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  • lanthanated

    I finally tried the lanthanated tungsten on stainless yesterday. It sharpens easier, seems to hold the point much longer and appears to provide a more stable arc. I may not use the thoriated any more.
    I am wondering about other peoples thoughts on this.
    Tim Beeker,
    T-N-J Industries
    (my side bussiness)

    Miller Synchrowave 350LX with tigrunner
    Esab 450i with wire feeder
    HH135 mig
    Thermal Dynamics cutmaster 51 plasma cutter
    Miller aircrafter 330 - sold
    Marathon 315mm coldsaw
    vertical and horizontal band saws
    table saw
    Dewalt cut off saw
    Sand blast cabinet
    lots of hand grinders
    Harris torch
    beer fridge

  • #2
    Im no expert on the subject and Ive got a pile of ceriated elctrodes to use up, but I do have one Lanthanated point and I kinda like it too.
    Like you siad , its seems to provide a nice stable arc and for a beginner like me, I thnk thats a good start towards understanding exactly whats happening at the puddle.
    Will it weld? I loooove electricity!

    Miller 251/30A spool
    Syncro200
    Spectrum 625
    O/A
    Precix 5x10 CNC Router12"Z
    Standard modern lathe
    Cheap Chinese mill that does the trick... sort of...
    horizontal 7x12 bandsaw
    Roland XC540 PRO III
    54" laminator
    hammer and screwdriver (most used)
    little dog
    pooper scooper (2nd most used...)

    Comment


    • #3
      I switched several months ago to all lanth except in .040, could'nt find it. Works good for me.
      Webb's Welding and Repair LLC
      MM210 w/a 3035 spoolgun
      Syncrowave 250
      Spectrum 625
      Trialbazer 302 w/HF
      http://webbsweldingandrepair.com/home

      Comment


      • #4
        2% lanth. is all i use. works great for AC & DC, so no problems keeping them separate after the paint comes off.
        although its debated as the the true risks of thorated, i just don't see the point of risking it when lanthanated works so well.
        i'm a big fan of the lanth. try it on some aluminum you will really like it.
        thanks for the help
        ......or..........
        hope i helped
        sigpic
        feel free to shoot me an e-mail direct i have time to chat. james@newyorkmetalart.com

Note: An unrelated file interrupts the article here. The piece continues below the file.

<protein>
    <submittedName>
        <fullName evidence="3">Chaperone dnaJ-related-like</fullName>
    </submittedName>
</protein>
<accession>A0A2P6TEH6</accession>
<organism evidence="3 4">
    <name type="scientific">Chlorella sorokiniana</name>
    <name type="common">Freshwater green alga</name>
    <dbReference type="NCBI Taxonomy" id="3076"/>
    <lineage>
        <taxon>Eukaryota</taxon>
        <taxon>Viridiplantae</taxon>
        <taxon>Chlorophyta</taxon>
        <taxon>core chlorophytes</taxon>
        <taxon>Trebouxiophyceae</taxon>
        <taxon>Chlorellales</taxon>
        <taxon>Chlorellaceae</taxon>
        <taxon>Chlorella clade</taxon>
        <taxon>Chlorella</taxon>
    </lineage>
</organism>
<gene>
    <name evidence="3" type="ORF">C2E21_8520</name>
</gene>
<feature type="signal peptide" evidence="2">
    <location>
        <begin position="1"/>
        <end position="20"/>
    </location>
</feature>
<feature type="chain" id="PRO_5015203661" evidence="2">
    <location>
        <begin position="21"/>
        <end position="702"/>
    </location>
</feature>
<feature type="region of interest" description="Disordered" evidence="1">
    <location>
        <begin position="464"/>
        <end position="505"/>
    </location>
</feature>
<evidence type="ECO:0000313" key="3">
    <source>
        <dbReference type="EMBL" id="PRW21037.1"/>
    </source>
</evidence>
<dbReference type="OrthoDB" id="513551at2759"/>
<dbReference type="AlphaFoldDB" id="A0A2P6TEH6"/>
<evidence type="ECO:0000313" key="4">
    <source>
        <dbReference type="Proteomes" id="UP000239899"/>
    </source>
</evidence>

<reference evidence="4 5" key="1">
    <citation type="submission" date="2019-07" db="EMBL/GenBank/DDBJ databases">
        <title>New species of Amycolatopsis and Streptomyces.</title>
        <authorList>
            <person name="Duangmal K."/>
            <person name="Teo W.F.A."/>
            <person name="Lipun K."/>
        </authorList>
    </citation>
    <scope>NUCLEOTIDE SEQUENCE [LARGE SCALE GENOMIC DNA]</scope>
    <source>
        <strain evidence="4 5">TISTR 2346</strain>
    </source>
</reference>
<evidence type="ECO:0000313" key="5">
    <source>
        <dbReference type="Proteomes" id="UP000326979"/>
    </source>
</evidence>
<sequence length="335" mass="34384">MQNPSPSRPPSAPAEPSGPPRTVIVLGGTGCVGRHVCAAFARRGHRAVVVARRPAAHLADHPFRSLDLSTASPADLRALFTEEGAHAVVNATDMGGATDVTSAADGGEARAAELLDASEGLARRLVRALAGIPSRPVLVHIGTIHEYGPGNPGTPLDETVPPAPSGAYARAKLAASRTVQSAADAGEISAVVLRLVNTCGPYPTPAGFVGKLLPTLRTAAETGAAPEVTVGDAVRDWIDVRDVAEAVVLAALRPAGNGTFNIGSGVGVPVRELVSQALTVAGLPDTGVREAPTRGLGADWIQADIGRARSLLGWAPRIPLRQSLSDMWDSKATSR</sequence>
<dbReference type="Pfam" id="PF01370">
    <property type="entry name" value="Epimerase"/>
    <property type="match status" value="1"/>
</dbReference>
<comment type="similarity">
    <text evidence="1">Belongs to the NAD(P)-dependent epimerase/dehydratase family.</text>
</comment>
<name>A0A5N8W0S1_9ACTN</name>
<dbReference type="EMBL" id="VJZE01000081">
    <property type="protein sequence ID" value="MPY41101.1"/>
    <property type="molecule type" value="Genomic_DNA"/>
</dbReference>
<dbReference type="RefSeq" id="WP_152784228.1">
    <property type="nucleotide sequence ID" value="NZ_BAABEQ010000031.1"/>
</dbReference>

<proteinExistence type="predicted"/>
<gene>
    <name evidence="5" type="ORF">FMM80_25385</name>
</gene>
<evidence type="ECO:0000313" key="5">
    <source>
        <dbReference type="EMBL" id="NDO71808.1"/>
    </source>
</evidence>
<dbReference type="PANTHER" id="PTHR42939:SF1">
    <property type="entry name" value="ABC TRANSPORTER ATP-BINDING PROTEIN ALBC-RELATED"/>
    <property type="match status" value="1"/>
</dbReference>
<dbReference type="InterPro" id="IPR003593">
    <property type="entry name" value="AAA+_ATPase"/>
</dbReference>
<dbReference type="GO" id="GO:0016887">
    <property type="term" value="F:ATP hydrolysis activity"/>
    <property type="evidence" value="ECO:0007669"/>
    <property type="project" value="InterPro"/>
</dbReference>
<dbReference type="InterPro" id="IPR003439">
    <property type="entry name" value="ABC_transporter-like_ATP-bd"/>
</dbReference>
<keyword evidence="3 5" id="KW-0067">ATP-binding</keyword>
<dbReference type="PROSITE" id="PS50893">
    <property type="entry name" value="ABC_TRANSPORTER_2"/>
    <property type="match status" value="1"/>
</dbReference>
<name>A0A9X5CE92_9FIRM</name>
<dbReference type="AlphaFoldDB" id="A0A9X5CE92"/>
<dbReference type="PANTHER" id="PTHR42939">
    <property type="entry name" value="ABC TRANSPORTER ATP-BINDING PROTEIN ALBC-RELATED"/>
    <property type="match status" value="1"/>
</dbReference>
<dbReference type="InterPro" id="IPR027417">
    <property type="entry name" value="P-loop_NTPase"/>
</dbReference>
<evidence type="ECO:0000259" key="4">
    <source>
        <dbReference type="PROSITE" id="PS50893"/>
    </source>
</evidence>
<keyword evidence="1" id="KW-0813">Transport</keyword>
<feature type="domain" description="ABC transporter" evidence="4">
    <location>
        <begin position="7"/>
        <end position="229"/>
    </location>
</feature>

summer is here, plant a tree. if you don't have space or time to plant one sponsor some one else to plant one for you. a tree is an investment in our planet, help it out.
        JAMES

        Comment


        • #5
          Thanks to all. When I do try it on aluminum is there any need to ball it, or use it like I do the thoriated and just let it ball itself?
          Do you think it might handle a little more amps then the pure of same size?
          Tim Beeker,
          T-N-J Industries
          (my side bussiness)

          Miller Synchrowave 350LX with tigrunner
          Esab 450i with wire feeder
          HH135 mig
          Thermal Dynamics cutmaster 51 plasma cutter
          Miller aircrafter 330 - sold
          Marathon 315mm coldsaw
          vertical and horizontal band saws
          table saw
          Dewalt cut off saw
          Sand blast cabinet
          lots of hand grinders
          Harris torch
          beer fridge

          Comment


          • #6
            same size?

            Yes the alloyed rods will carry more amps than the same sized pure tungsten. The functionality is that the alloy agents are "electron emissive oxides". That is to say they give up their valence electrons easier than the pure form of tungsten. Other benefits include: improved arc starting, arc stability, usable life increase, contamination resistance, and ability to maintain a sharpened tip longer.
            Now let's hit point geometry quickly.
            The taper or point is usable from 30 to 120 degrees depending on the degree of arc concentration required. The tip shape has a heavy effect on the depth of penetration, weld geometry and arc characteristics. A blunt electrode will have the arc wander around the end trying to establish a good path. It moves because of a cathodic reaction where resistance builds and forces the electricity to find an easier path. Keep in the back of your mind that the arc comes off of the smallest cross section of the electrode that can carry the amperage, therefore some common practices can be understood. One is blunting the tip, unless you are working with less than 10 amps you don't really need the sharp tip, it will only end up dipping into the puddle and leaving some tungsten contamination. Also when you grind the tip always grind along the axis or longitudinally to the rod to allow the electrons a smooth path. Finish it as smooth as you can as well and keep the grind even from the tip, reducing one side more than the other will make it difficult to keep proper control of the arc manipulation.

            Yes to weld aluminum with the inverters you should grind your tungsten, try some different tapers to find their different uses. One angle of taper does not fit all applications.

            There is alot more but this will be sufficient to consider for now.
            Last edited by diamondback; 12-11-2007, 09:53 AM. Reason: cover both topics

            Comment


            • #7
              interesting

              Originally posted by diamondback View Post

              There is alot more but this will be sufficient to consider for now.
              good to know. thanks for posting those tips. (get it? tips) sorry couldnt resist... thanks DB I look forward to more.
              Will it weld? I loooove electricity!

              Miller 251/30A spool
              Syncro200
              Spectrum 625
              O/A
              Precix 5x10 CNC Router12"Z
              Standard modern lathe
              Cheap Chinese mill that does the trick... sort of...
              horizontal 7x12 bandsaw
              Roland XC540 PRO III
              54" laminator